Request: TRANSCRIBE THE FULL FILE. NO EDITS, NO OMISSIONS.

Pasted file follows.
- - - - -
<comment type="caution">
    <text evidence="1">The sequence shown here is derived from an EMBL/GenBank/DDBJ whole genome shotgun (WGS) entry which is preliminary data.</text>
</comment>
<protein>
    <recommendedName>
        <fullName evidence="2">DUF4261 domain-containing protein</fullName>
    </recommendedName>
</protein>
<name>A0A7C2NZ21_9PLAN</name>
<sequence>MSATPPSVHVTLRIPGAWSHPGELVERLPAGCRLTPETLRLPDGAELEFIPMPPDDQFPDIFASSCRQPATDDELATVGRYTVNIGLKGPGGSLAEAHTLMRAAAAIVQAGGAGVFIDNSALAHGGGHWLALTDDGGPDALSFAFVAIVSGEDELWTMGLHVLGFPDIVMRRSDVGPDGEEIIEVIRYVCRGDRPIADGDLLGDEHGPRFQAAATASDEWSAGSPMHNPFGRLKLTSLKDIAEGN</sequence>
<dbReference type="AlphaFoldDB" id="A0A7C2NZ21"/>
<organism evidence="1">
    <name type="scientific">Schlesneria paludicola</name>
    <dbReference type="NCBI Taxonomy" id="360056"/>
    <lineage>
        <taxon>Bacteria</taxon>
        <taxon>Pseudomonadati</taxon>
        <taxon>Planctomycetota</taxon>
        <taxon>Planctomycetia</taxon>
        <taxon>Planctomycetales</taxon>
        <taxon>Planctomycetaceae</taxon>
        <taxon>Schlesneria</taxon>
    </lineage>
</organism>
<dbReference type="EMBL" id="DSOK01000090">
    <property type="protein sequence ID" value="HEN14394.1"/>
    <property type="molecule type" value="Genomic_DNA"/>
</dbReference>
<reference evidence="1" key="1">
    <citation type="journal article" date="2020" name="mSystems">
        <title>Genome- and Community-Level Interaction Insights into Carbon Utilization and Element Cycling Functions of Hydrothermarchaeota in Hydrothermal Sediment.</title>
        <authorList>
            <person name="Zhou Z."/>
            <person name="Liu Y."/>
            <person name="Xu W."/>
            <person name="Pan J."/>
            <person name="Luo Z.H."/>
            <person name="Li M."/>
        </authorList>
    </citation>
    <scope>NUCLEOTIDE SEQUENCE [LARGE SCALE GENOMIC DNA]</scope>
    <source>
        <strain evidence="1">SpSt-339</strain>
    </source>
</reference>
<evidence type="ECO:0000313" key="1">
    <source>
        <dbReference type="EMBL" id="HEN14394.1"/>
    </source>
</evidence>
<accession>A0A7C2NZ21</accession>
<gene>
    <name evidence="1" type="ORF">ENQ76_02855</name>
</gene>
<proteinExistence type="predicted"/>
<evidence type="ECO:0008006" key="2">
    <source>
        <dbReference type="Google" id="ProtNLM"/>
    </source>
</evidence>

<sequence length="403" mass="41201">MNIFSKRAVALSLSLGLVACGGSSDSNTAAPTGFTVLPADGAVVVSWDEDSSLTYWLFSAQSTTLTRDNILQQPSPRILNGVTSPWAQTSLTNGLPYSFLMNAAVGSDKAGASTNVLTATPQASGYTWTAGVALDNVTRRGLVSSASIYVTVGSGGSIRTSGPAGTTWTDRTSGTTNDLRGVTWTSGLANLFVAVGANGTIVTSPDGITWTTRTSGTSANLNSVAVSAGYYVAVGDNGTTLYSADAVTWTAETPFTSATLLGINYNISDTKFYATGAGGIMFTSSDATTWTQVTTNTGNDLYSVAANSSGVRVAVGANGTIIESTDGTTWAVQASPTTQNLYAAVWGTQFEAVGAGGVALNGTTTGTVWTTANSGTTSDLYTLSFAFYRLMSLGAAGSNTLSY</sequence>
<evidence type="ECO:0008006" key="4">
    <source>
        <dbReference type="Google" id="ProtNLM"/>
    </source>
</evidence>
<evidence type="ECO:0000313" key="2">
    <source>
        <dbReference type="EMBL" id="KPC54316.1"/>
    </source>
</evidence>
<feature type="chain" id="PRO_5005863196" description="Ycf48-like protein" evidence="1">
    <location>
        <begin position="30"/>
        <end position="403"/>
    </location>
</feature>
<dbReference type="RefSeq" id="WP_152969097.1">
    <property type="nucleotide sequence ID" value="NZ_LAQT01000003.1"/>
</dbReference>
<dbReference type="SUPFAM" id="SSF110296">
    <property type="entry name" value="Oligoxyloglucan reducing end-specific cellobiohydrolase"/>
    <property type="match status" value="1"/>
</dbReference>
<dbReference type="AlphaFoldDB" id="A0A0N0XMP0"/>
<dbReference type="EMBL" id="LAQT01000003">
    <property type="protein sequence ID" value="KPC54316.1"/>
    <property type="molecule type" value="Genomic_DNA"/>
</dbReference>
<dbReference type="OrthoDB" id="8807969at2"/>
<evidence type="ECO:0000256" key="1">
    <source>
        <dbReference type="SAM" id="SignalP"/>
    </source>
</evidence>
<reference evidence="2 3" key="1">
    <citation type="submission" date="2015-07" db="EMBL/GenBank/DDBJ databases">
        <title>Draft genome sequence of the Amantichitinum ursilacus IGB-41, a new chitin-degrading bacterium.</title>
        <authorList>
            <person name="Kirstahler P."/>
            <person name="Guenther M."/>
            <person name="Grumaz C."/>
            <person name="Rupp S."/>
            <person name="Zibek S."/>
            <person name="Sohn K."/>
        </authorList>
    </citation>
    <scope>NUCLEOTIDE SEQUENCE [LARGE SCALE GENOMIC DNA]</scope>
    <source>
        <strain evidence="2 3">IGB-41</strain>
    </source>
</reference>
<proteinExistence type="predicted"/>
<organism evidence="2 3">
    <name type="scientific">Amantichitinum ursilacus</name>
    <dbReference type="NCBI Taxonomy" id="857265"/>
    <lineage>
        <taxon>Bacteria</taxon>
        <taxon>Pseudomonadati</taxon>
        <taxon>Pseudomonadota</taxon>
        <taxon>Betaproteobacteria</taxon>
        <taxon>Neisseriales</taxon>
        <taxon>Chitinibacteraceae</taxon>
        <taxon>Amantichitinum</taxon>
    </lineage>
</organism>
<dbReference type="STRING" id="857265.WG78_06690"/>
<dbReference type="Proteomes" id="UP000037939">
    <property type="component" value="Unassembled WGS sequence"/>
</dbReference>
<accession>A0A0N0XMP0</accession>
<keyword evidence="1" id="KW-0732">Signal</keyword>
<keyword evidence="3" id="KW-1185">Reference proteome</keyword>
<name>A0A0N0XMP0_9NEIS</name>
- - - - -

<comment type="caution">
    <text evidence="1">The sequence shown here is derived from an EMBL/GenBank/DDBJ whole genome shotgun (WGS) entry which is preliminary data.</text>
</comment>
<protein>
    <recommendedName>
        <fullName evidence="2">DUF4261 domain-containing protein</fullName>
    </recommendedName>
</protein>
<name>A0A7C2NZ21_9PLAN</name>
<sequence>MSATPPSVHVTLRIPGAWSHPGELVERLPAGCRLTPETLRLPDGAELEFIPMPPDDQFPDIFASSCRQPATDDELATVGRYTVNIGLKGPGGSLAEAHTLMRAAAAIVQAGGAGVFIDNSALAHGGGHWLALTDDGGPDALSFAFVAIVSGEDELWTMGLHVLGFPDIVMRRSDVGPDGEEIIEVIRYVCRGDRPIADGDLLGDEHGPRFQAAATASDEWSAGSPMHNPFGRLKLTSLKDIAEGN</sequence>
<dbReference type="AlphaFoldDB" id="A0A7C2NZ21"/>
<organism evidence="1">
    <name type="scientific">Schlesneria paludicola</name>
    <dbReference type="NCBI Taxonomy" id="360056"/>
    <lineage>
        <taxon>Bacteria</taxon>
        <taxon>Pseudomonadati</taxon>
        <taxon>Planctomycetota</taxon>
        <taxon>Planctomycetia</taxon>
        <taxon>Planctomycetales</taxon>
        <taxon>Planctomycetaceae</taxon>
        <taxon>Schlesneria</taxon>
    </lineage>
</organism>
<dbReference type="EMBL" id="DSOK01000090">
    <property type="protein sequence ID" value="HEN14394.1"/>
    <property type="molecule type" value="Genomic_DNA"/>
</dbReference>
<reference evidence="1" key="1">
    <citation type="journal article" date="2020" name="mSystems">
        <title>Genome- and Community-Level Interaction Insights into Carbon Utilization and Element Cycling Functions of Hydrothermarchaeota in Hydrothermal Sediment.</title>
        <authorList>
            <person name="Zhou Z."/>
            <person name="Liu Y."/>
            <person name="Xu W."/>
            <person name="Pan J."/>
            <person name="Luo Z.H."/>
            <person name="Li M."/>
        </authorList>
    </citation>
    <scope>NUCLEOTIDE SEQUENCE [LARGE SCALE GENOMIC DNA]</scope>
    <source>
        <strain evidence="1">SpSt-339</strain>
    </source>
</reference>
<evidence type="ECO:0000313" key="1">
    <source>
        <dbReference type="EMBL" id="HEN14394.1"/>
    </source>
</evidence>
<accession>A0A7C2NZ21</accession>
<gene>
    <name evidence="1" type="ORF">ENQ76_02855</name>
</gene>
<proteinExistence type="predicted"/>
<evidence type="ECO:0008006" key="2">
    <source>
        <dbReference type="Google" id="ProtNLM"/>
    </source>
</evidence>

<sequence length="403" mass="41201">MNIFSKRAVALSLSLGLVACGGSSDSNTAAPTGFTVLPADGAVVVSWDEDSSLTYWLFSAQSTTLTRDNILQQPSPRILNGVTSPWAQTSLTNGLPYSFLMNAAVGSDKAGASTNVLTATPQASGYTWTAGVALDNVTRRGLVSSASIYVTVGSGGSIRTSGPAGTTWTDRTSGTTNDLRGVTWTSGLANLFVAVGANGTIVTSPDGITWTTRTSGTSANLNSVAVSAGYYVAVGDNGTTLYSADAVTWTAETPFTSATLLGINYNISDTKFYATGAGGIMFTSSDATTWTQVTTNTGNDLYSVAANSSGVRVAVGANGTIIESTDGTTWAVQASPTTQNLYAAVWGTQFEAVGAGGVALNGTTTGTVWTTANSGTTSDLYTLSFAFYRLMSLGAAGSNTLSY</sequence>
<evidence type="ECO:0008006" key="4">
    <source>
        <dbReference type="Google" id="ProtNLM"/>
    </source>
</evidence>
<evidence type="ECO:0000313" key="2">
    <source>
        <dbReference type="EMBL" id="KPC54316.1"/>
    </source>
</evidence>
<feature type="chain" id="PRO_5005863196" description="Ycf48-like protein" evidence="1">
    <location>
        <begin position="30"/>
        <end position="403"/>
    </location>
</feature>
<dbReference type="RefSeq" id="WP_152969097.1">
    <property type="nucleotide sequence ID" value="NZ_LAQT01000003.1"/>
</dbReference>
<dbReference type="SUPFAM" id="SSF110296">
    <property type="entry name" value="Oligoxyloglucan reducing end-specific cellobiohydrolase"/>
    <property type="match status" value="1"/>
</dbReference>
<dbReference type="AlphaFoldDB" id="A0A0N0XMP0"/>
<dbReference type="EMBL" id="LAQT01000003">
    <property type="protein sequence ID" value="KPC54316.1"/>
    <property type="molecule type" value="Genomic_DNA"/>
</dbReference>
<dbReference type="OrthoDB" id="8807969at2"/>
<evidence type="ECO:0000256" key="1">
    <source>
        <dbReference type="SAM" id="SignalP"/>
    </source>
</evidence>
<reference evidence="2 3" key="1">
    <citation type="submission" date="2015-07" db="EMBL/GenBank/DDBJ databases">
        <title>Draft genome sequence of the Amantichitinum ursilacus IGB-41, a new chitin-degrading bacterium.</title>
        <authorList>
            <person name="Kirstahler P."/>
            <person name="Guenther M."/>
            <person name="Grumaz C."/>
            <person name="Rupp S."/>
            <person name="Zibek S."/>
            <person name="Sohn K."/>
        </authorList>
    </citation>
    <scope>NUCLEOTIDE SEQUENCE [LARGE SCALE GENOMIC DNA]</scope>
    <source>
        <strain evidence="2 3">IGB-41</strain>
    </source>
</reference>
<proteinExistence type="predicted"/>
<organism evidence="2 3">
    <name type="scientific">Amantichitinum ursilacus</name>
    <dbReference type="NCBI Taxonomy" id="857265"/>
    <lineage>
        <taxon>Bacteria</taxon>
        <taxon>Pseudomonadati</taxon>
        <taxon>Pseudomonadota</taxon>
        <taxon>Betaproteobacteria</taxon>
        <taxon>Neisseriales</taxon>
        <taxon>Chitinibacteraceae</taxon>
        <taxon>Amantichitinum</taxon>
    </lineage>
</organism>
<dbReference type="STRING" id="857265.WG78_06690"/>
<dbReference type="Proteomes" id="UP000037939">
    <property type="component" value="Unassembled WGS sequence"/>
</dbReference>
<accession>A0A0N0XMP0</accession>
<keyword evidence="1" id="KW-0732">Signal</keyword>
<keyword evidence="3" id="KW-1185">Reference proteome</keyword>
<name>A0A0N0XMP0_9NEIS</name>